The May 26 issue of the NEJM article "Long-term outcomes of coronary artery Bypass grafting versus Stent implantation" concludes in part ". For patients with two or more diseased coronary arteries, CABG is associated with higher adjusted rates of long-term survival than stenting".
So is the issue settled?.Of course not. This is a very large data base (37,212 patients), so robust conclusions should be drawn and clinical practice illuminated. Well maybe not.
The procedures took place between Jan 1, 1997 and Dec 31, 2000 and since then both stent procedures, surgical techniques and supportive medical therapy have changed. One highly publicized change is the introduction of the drug eluting stents which have markedly decreased stent related re-stenosis. Post stent patients now are ( or should be treated) routinely with multiple drugs which are likely in the aggregate to decrease disease progression. Statins, ACE inhibitors, ASA , Plavix, beta blockers are widely used under the rubic of risk factor reduction for post surgical patients as well as post stent patients.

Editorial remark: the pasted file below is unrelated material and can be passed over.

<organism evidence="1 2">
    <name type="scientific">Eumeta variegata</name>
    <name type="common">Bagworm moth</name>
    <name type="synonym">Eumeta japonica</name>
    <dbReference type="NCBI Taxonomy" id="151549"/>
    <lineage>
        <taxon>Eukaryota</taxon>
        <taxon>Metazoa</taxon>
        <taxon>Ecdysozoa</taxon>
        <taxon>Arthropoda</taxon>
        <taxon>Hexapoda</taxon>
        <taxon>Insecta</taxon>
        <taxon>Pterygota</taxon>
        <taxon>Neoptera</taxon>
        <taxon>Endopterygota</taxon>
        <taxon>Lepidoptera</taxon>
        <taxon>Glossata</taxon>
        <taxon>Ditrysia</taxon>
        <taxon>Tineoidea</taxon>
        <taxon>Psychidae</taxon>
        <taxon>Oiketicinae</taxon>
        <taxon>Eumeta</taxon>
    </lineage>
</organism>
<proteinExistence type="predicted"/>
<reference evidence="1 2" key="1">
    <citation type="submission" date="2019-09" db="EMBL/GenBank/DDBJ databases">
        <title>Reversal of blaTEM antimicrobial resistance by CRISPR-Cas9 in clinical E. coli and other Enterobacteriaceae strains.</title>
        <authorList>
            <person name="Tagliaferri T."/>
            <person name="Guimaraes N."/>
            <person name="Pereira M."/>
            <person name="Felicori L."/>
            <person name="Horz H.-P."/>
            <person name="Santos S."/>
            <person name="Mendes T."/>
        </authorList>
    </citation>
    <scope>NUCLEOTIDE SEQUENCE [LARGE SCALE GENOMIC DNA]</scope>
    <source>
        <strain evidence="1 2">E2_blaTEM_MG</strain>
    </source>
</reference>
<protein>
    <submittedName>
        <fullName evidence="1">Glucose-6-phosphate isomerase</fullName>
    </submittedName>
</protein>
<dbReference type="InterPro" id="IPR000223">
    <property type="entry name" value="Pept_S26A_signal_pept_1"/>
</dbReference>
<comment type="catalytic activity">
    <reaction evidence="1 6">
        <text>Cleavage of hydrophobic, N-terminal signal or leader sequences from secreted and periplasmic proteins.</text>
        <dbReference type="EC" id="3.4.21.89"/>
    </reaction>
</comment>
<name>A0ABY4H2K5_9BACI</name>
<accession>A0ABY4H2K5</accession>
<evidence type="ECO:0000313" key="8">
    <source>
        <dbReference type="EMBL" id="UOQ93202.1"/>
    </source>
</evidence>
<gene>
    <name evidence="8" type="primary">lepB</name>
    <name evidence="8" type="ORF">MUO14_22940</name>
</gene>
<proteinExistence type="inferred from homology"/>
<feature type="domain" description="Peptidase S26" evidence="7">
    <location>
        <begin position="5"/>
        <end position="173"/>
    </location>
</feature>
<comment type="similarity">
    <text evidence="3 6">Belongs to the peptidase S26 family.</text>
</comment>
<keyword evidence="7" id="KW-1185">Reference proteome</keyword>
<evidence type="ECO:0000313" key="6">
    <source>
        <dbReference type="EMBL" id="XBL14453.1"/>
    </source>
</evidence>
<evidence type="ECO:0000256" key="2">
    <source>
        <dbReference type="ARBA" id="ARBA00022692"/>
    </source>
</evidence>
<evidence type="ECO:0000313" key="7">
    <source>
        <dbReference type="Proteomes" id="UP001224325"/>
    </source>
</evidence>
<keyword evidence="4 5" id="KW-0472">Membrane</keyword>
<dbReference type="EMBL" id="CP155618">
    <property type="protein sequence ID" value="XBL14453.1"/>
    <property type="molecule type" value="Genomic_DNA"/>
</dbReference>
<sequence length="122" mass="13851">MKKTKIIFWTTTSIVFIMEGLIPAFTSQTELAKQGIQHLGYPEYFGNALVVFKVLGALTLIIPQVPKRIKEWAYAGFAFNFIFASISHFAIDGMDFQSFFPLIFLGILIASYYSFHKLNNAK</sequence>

If drug eluting stents had not been developed and if medication regimens had not been developed and if things were frozen in time as of Dec 21,2000 we would have the answer, namely, do CABG for patients with two or more vessel disease. But medicine is not static and- to the degree that is true-outcome research is always history. Sometimes, by the time we figure out if what we are doing is any good, we are doing something else.